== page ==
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01-04-2015 | Letter | Uitgave 2/2015 Open Access

Perspectives on Medical Education 2/2015

The issue of ‘informed consent’ in medical student introductions

Perspectives on Medical Education > Uitgave 2/2015
Rahul Prashanth Ravindran, David George Lester, Khizr Ather Nawab, Sayinthen Vivekanantham
‘Good morning! My name is John Smith and I am a medical student.’ This familiar phrase is employed by medical students the world over in a variety of formats. Despite the varying terminology, the purpose of this introduction remains to obtain ‘informed consent’ from patients. Even though the importance of informed consent is universally acknowledged by doctors, patients and students, Silver-Isenstadt and Ubel [1] found evidence for a worrying decline in the perceived importance of conveying one’s student status in medical students as they progress through medical school. This was in contrast to patients’ desires for clear communication of medical student roles and the scope of their involvement, especially in the context of invasive procedures in operating theatres under the influence of anaesthesia [1]. This calls into question the adequacy of current medical student introductions in obtaining true informed consent.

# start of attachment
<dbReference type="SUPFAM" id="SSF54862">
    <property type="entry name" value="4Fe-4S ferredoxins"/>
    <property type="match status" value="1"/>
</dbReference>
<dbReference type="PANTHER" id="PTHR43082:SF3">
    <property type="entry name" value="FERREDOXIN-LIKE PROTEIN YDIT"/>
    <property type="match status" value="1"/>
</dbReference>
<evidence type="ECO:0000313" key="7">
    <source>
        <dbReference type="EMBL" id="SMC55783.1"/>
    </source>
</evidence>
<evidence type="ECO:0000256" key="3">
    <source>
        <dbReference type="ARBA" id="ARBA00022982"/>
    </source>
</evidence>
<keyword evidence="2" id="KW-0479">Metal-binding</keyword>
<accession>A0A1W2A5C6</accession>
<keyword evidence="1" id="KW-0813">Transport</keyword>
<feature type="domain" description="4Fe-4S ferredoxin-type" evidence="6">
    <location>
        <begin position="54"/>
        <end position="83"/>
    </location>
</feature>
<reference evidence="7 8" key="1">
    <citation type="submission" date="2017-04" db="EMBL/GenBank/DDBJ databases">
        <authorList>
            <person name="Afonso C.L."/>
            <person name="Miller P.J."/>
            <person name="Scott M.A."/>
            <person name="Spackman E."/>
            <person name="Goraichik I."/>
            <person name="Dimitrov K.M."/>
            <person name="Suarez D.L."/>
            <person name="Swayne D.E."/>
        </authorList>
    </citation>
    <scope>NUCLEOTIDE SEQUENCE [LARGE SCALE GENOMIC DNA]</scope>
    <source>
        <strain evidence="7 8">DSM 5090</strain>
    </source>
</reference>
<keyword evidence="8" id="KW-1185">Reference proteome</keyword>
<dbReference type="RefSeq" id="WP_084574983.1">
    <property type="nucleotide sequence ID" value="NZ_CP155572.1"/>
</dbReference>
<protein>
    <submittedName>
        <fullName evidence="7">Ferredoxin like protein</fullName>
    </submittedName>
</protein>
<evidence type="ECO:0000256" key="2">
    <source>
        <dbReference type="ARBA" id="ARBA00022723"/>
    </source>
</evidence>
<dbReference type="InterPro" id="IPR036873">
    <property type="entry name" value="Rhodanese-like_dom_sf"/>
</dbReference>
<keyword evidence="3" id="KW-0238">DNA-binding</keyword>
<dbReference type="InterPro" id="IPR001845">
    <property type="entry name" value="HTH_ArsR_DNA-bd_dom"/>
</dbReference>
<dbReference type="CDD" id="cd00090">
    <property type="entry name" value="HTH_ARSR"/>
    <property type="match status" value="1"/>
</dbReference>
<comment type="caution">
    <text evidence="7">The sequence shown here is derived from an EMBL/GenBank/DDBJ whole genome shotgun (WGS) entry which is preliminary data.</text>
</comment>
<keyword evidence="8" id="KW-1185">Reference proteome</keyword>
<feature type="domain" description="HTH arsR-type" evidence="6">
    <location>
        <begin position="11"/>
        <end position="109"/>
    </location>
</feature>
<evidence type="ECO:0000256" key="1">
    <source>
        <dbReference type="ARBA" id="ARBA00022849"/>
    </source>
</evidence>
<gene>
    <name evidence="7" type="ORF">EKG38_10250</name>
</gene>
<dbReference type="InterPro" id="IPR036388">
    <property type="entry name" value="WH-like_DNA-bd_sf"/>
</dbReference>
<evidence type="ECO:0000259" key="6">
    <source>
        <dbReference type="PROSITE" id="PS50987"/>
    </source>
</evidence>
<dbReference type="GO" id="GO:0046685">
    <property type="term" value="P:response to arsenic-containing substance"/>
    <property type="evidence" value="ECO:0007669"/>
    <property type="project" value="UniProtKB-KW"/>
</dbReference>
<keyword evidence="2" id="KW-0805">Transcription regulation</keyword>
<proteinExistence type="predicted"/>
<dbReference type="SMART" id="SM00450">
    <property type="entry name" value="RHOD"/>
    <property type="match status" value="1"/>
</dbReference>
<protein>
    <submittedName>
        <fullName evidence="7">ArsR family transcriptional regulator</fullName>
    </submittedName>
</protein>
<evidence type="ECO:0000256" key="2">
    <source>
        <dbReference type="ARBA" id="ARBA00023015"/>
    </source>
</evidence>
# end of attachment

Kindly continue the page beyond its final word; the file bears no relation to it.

Recently, Carson-Stevens et al. [2] surveyed medical students’ perceptions on the role of terminology used for introducing themselves and found that students knowingly employed varying terminology, often choosing to introduce themselves as ‘student doctors’. Students perceived this to have a dual benefit of increasing the probability of patient consent and reassuring patients of the near-professional status of the student [2]. However, Santen et al. [3] confirmed that even when informed of the medical student’s relative inexperience, 90 % of patients consented to a procedure in the emergency department although 66 % of patients did feel that they should be informed if the medical student is performing the procedure for the first time [3].
We believe that the continued use of ambiguous introductions by medical students restricts patient autonomy by withholding essential information, and this also erodes trust in the student/doctor-patient relationship. We propose that medical students approach the matter of clinical introduction by introducing themselves unambiguously as medical students, explaining their affiliation with the medical team and indicating the breadth of their experience prior to requesting consent.

Conflicts of interest notification

No conflicts of interest.
Open Access This article is distributed under the terms of the Creative Commons Attribution License which permits any use, distribution, and reproduction in any medium, provided the original author(s) and source are credited.
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